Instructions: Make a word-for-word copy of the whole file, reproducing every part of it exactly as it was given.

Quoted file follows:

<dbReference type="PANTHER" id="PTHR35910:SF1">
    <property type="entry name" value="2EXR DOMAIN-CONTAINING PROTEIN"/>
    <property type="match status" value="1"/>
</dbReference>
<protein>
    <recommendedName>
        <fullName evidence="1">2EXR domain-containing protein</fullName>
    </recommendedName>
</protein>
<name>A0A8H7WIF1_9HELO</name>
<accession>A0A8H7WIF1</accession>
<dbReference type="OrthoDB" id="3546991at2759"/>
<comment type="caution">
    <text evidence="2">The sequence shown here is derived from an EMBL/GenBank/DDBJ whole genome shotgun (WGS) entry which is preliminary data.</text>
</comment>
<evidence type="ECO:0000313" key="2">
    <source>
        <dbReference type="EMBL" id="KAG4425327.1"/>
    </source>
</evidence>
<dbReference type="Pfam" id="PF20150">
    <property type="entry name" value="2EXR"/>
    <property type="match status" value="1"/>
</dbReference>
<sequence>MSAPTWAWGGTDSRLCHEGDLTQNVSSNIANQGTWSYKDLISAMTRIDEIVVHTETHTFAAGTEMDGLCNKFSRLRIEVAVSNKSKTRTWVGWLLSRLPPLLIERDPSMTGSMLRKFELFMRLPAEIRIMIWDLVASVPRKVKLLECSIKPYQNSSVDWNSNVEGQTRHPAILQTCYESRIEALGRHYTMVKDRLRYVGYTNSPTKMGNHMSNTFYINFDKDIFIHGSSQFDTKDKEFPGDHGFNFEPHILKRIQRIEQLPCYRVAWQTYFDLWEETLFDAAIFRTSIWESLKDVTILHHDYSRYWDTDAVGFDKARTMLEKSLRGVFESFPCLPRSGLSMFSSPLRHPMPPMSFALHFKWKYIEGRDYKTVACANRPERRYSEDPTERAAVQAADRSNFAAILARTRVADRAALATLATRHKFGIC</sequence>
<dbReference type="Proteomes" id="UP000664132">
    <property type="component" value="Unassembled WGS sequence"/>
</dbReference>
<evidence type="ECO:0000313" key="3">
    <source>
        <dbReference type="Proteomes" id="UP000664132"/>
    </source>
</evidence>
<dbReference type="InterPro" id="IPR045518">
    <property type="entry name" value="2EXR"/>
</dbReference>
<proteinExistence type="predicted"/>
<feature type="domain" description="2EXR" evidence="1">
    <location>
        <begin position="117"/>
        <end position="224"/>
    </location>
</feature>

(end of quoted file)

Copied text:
<dbReference type="PANTHER" id="PTHR35910:SF1">
    <property type="entry name" value="2EXR DOMAIN-CONTAINING PROTEIN"/>
    <property type="match status" value="1"/>
</dbReference>
<protein>
    <recommendedName>
        <fullName evidence="1">2EXR domain-containing protein</fullName>
    </recommendedName>
</protein>
<name>A0A8H7WIF1_9HELO</name>
<accession>A0A8H7WIF1</accession>
<dbReference type="OrthoDB" id="3546991at2759"/>
<comment type="caution">
    <text evidence="2">The sequence shown here is derived from an EMBL/GenBank/DDBJ whole genome shotgun (WGS) entry which is preliminary data.</text>
</comment>
<evidence type="ECO:0000313" key="2">
    <source>
        <dbReference type="EMBL" id="KAG4425327.1"/>
    </source>
</evidence>
<dbReference type="Pfam" id="PF20150">
    <property type="entry name" value="2EXR"/>
    <property type="match status" value="1"/>
</dbReference>
<sequence>MSAPTWAWGGTDSRLCHEGDLTQNVSSNIANQGTWSYKDLISAMTRIDEIVVHTETHTFAAGTEMDGLCNKFSRLRIEVAVSNKSKTRTWVGWLLSRLPPLLIERDPSMTGSMLRKFELFMRLPAEIRIMIWDLVASVPRKVKLLECSIKPYQNSSVDWNSNVEGQTRHPAILQTCYESRIEALGRHYTMVKDRLRYVGYTNSPTKMGNHMSNTFYINFDKDIFIHGSSQFDTKDKEFPGDHGFNFEPHILKRIQRIEQLPCYRVAWQTYFDLWEETLFDAAIFRTSIWESLKDVTILHHDYSRYWDTDAVGFDKARTMLEKSLRGVFESFPCLPRSGLSMFSSPLRHPMPPMSFALHFKWKYIEGRDYKTVACANRPERRYSEDPTERAAVQAADRSNFAAILARTRVADRAALATLATRHKFGIC</sequence>
<dbReference type="Proteomes" id="UP000664132">
    <property type="component" value="Unassembled WGS sequence"/>
</dbReference>
<evidence type="ECO:0000313" key="3">
    <source>
        <dbReference type="Proteomes" id="UP000664132"/>
    </source>
</evidence>
<dbReference type="InterPro" id="IPR045518">
    <property type="entry name" value="2EXR"/>
</dbReference>
<proteinExistence type="predicted"/>
<feature type="domain" description="2EXR" evidence="1">
    <location>
        <begin position="117"/>
        <end position="224"/>
    </location>
</feature>